by Elissa Rodkey (2010)

To cite this article, see Credits

Selected Works

By Margaret Floy Washburn

Washburn, M. F. (1908). The animal mind: A textbook of comparative psychology. New York: Macmillan.

Washburn, M. F. (1916). Movement and mental imagery: Outlines of a motor theory of the complexer mental processes. Boston: Houghton Miffin.

Washburn, M. F. (1930). Some recollections. In C. Murchison, (Ed.).. History of psychology in autobiography, Vol. 2, (pp. 333-358). Worcester, MA: Clark University.

About Margaret Floy Washburn

Dallenbach, K.M. (1940). Margaret Floy Washburn: 1871-1939, American Journal of Psychology, 53, 1-5.

Furumoto, L., & Scarborough E. (1987). Placing women in the history of comparative psychology: Margaret Floy Washburn and Margaret Morse Nice. In E. Tobach (Ed.) Historical perspectives and the international status of comparative psychology (pp. 103-117).Hillsdale, NJ: Lawrence Erlbaum Associates.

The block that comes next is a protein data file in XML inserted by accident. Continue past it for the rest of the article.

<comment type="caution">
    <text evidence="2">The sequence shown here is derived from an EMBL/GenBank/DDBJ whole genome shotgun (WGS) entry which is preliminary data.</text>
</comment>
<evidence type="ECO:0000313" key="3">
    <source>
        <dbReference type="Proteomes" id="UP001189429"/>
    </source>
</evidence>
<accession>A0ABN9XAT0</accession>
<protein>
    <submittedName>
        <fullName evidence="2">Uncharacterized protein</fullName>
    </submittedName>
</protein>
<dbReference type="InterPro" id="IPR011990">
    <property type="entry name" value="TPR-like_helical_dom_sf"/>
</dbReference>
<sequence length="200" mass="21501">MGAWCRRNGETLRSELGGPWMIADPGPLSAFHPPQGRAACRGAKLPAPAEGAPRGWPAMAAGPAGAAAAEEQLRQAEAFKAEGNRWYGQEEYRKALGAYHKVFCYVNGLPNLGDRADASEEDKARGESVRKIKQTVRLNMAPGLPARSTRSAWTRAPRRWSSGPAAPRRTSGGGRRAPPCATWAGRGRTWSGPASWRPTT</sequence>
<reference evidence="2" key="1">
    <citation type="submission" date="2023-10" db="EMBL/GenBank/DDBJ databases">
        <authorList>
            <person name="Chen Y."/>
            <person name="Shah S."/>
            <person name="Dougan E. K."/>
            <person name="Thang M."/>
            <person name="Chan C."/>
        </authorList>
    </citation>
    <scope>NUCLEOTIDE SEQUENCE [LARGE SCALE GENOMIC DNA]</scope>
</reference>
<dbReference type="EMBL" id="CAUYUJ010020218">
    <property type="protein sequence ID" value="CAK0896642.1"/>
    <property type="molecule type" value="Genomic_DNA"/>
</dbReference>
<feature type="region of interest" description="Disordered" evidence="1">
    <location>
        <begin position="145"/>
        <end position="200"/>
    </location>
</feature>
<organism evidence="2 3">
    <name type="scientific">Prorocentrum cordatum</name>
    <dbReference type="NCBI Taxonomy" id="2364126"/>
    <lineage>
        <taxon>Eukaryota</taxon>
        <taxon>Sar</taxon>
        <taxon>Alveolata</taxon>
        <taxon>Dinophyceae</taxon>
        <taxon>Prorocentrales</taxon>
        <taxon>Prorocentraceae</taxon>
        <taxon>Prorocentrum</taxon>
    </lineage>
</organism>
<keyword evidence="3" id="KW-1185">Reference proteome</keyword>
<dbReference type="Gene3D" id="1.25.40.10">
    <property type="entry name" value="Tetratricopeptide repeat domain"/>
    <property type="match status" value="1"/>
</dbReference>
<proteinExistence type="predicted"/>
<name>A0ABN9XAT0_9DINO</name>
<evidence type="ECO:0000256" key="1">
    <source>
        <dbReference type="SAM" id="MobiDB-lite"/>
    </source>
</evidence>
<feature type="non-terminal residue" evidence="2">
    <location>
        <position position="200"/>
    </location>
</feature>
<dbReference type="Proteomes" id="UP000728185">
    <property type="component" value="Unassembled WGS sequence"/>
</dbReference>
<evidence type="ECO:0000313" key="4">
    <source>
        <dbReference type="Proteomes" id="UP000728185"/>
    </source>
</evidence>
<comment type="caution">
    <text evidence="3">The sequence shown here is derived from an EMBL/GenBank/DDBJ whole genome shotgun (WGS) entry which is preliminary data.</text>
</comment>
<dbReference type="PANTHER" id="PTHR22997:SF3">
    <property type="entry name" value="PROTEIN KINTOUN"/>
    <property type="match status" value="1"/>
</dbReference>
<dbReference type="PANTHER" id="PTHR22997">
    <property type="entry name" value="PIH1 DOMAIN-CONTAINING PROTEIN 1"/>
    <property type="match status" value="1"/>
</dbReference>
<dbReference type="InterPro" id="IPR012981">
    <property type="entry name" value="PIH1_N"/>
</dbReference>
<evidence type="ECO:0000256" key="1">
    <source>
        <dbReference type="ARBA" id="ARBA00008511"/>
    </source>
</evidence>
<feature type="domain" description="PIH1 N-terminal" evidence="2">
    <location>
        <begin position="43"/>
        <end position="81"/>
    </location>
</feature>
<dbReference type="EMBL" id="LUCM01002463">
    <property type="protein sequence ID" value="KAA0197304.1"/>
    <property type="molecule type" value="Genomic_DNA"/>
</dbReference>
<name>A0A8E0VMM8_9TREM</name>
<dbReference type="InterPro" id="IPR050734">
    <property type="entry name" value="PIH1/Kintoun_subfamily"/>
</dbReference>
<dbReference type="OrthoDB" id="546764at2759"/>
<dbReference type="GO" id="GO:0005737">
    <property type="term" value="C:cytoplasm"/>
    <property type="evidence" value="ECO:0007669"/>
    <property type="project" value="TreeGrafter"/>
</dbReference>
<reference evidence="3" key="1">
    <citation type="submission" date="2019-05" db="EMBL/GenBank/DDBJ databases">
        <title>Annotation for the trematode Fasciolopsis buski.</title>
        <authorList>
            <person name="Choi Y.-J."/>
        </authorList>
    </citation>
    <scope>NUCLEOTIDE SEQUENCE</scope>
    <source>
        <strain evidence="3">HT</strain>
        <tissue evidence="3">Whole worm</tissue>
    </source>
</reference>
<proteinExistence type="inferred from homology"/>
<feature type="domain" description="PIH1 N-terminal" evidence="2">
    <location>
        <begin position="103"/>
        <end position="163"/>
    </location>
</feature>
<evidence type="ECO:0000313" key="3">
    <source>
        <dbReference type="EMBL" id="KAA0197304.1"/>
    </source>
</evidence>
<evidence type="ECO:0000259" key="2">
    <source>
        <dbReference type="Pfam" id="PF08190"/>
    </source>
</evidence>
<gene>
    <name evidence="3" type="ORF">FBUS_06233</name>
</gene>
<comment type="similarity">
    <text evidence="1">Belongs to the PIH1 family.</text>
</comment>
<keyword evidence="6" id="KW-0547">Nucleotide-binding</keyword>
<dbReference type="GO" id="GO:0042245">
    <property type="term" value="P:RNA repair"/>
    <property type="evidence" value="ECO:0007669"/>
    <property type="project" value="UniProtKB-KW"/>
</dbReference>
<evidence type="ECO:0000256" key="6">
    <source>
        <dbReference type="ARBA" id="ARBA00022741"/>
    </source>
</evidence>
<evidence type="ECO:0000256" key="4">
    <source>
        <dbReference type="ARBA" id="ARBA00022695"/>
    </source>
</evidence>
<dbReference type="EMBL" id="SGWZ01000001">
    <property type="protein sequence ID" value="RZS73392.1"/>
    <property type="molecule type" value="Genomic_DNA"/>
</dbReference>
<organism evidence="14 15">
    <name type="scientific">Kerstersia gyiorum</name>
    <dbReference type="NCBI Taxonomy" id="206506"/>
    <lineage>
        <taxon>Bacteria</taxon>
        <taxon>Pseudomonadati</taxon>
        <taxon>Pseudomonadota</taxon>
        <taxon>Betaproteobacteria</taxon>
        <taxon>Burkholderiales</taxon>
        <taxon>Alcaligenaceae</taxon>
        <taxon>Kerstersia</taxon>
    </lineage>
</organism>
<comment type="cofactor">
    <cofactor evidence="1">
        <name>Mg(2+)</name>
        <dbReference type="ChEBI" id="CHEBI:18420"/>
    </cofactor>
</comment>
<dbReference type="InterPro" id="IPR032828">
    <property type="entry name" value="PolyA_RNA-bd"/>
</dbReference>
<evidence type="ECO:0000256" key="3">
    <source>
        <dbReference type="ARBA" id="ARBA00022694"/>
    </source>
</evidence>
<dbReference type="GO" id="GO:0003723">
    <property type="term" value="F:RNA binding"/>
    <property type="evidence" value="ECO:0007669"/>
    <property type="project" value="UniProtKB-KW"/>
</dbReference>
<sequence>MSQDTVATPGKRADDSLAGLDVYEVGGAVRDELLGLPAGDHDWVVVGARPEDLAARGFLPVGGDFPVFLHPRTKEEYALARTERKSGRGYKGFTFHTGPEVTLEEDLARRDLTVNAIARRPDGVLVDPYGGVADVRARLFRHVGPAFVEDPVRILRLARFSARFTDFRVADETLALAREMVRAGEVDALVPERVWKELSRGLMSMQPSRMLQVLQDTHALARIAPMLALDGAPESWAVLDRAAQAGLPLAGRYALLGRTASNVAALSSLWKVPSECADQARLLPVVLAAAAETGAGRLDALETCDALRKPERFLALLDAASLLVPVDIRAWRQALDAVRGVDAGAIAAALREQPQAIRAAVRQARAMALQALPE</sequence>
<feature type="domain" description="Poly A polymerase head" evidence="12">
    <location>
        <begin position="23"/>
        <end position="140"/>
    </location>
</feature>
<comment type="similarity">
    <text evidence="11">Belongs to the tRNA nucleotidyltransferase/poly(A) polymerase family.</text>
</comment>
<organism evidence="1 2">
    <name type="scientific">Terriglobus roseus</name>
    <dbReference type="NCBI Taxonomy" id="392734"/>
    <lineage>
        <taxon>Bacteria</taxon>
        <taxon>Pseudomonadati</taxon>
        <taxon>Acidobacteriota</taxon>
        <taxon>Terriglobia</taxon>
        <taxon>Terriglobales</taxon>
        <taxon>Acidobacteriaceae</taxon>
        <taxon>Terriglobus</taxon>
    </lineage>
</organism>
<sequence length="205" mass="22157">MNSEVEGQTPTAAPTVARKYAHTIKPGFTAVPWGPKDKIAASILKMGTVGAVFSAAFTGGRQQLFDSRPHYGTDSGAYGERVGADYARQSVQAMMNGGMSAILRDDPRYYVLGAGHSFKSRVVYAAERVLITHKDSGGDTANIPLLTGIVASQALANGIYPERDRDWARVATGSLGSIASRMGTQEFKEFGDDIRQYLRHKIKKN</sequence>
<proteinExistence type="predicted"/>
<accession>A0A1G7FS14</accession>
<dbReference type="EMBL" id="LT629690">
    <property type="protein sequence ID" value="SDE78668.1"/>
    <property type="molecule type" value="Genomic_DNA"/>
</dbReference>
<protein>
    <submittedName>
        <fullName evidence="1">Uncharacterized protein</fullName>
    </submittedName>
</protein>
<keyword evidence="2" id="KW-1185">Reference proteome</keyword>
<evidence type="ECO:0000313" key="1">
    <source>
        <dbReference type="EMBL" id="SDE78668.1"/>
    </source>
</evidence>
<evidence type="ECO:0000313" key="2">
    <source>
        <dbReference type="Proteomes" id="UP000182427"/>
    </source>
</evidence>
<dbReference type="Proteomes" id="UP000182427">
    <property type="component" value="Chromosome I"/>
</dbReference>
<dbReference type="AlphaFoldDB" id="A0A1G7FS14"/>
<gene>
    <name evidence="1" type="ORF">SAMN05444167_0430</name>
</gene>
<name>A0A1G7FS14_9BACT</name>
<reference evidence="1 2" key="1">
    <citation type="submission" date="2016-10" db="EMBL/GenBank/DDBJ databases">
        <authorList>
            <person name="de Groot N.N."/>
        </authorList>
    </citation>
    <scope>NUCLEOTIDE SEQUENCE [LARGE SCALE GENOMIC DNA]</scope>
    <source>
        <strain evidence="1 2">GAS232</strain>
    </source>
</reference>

Goodman, E.S. (1980). Margaret F. Washburn (1871-1939): First woman Ph.D. in psychology. Psychology of Women Quarterly, 5, 69-80.

Martin, M.F. (1940). The psychological contributions of Margaret Floy Washburn. American Journal of Psychology, 53, 7-18

Pillsbury, W.B. (1940). Margaret Floy Washburn (1871-1939). Psychological Review, 47, 99-109.

Russo, N. F., & O'Connell, A. N. (1980). Models from our past: Psychology's foremothers. Psychology of Women Quarterly, 5, 11-54.